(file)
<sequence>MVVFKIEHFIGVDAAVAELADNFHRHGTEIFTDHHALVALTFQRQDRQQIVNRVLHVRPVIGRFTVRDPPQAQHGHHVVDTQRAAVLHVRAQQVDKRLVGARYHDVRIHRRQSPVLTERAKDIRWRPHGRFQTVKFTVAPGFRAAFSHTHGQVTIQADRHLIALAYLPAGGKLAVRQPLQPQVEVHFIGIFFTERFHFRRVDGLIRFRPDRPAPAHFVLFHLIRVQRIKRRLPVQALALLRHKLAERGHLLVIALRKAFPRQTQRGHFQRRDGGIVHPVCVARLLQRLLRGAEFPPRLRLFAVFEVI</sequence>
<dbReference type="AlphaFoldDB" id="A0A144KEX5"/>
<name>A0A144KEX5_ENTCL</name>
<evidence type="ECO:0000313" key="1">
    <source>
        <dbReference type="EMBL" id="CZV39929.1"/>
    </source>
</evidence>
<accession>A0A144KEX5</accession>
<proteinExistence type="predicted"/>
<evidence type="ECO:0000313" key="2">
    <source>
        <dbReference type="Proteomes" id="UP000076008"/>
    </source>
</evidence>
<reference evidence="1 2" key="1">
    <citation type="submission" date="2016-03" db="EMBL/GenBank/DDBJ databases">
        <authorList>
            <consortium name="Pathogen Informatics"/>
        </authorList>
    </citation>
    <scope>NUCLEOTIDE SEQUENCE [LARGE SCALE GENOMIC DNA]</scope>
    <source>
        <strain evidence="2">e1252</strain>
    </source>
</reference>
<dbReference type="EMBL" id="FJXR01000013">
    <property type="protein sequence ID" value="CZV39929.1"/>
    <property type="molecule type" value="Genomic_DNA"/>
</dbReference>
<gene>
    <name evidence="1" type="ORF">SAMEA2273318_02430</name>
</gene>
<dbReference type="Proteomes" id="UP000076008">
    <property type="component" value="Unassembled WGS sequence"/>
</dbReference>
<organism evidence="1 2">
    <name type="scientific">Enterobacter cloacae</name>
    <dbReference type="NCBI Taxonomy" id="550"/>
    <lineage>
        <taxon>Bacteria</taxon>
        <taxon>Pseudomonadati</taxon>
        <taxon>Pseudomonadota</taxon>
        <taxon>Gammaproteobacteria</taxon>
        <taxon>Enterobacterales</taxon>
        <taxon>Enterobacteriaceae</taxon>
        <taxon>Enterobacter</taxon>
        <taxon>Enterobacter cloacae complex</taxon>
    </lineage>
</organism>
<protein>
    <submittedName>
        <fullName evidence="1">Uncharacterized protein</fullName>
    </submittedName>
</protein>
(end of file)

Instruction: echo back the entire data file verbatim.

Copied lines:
<sequence>MVVFKIEHFIGVDAAVAELADNFHRHGTEIFTDHHALVALTFQRQDRQQIVNRVLHVRPVIGRFTVRDPPQAQHGHHVVDTQRAAVLHVRAQQVDKRLVGARYHDVRIHRRQSPVLTERAKDIRWRPHGRFQTVKFTVAPGFRAAFSHTHGQVTIQADRHLIALAYLPAGGKLAVRQPLQPQVEVHFIGIFFTERFHFRRVDGLIRFRPDRPAPAHFVLFHLIRVQRIKRRLPVQALALLRHKLAERGHLLVIALRKAFPRQTQRGHFQRRDGGIVHPVCVARLLQRLLRGAEFPPRLRLFAVFEVI</sequence>
<dbReference type="AlphaFoldDB" id="A0A144KEX5"/>
<name>A0A144KEX5_ENTCL</name>
<evidence type="ECO:0000313" key="1">
    <source>
        <dbReference type="EMBL" id="CZV39929.1"/>
    </source>
</evidence>
<accession>A0A144KEX5</accession>
<proteinExistence type="predicted"/>
<evidence type="ECO:0000313" key="2">
    <source>
        <dbReference type="Proteomes" id="UP000076008"/>
    </source>
</evidence>
<reference evidence="1 2" key="1">
    <citation type="submission" date="2016-03" db="EMBL/GenBank/DDBJ databases">
        <authorList>
            <consortium name="Pathogen Informatics"/>
        </authorList>
    </citation>
    <scope>NUCLEOTIDE SEQUENCE [LARGE SCALE GENOMIC DNA]</scope>
    <source>
        <strain evidence="2">e1252</strain>
    </source>
</reference>
<dbReference type="EMBL" id="FJXR01000013">
    <property type="protein sequence ID" value="CZV39929.1"/>
    <property type="molecule type" value="Genomic_DNA"/>
</dbReference>
<gene>
    <name evidence="1" type="ORF">SAMEA2273318_02430</name>
</gene>
<dbReference type="Proteomes" id="UP000076008">
    <property type="component" value="Unassembled WGS sequence"/>
</dbReference>
<organism evidence="1 2">
    <name type="scientific">Enterobacter cloacae</name>
    <dbReference type="NCBI Taxonomy" id="550"/>
    <lineage>
        <taxon>Bacteria</taxon>
        <taxon>Pseudomonadati</taxon>
        <taxon>Pseudomonadota</taxon>
        <taxon>Gammaproteobacteria</taxon>
        <taxon>Enterobacterales</taxon>
        <taxon>Enterobacteriaceae</taxon>
        <taxon>Enterobacter</taxon>
        <taxon>Enterobacter cloacae complex</taxon>
    </lineage>
</organism>
<protein>
    <submittedName>
        <fullName evidence="1">Uncharacterized protein</fullName>
    </submittedName>
</protein>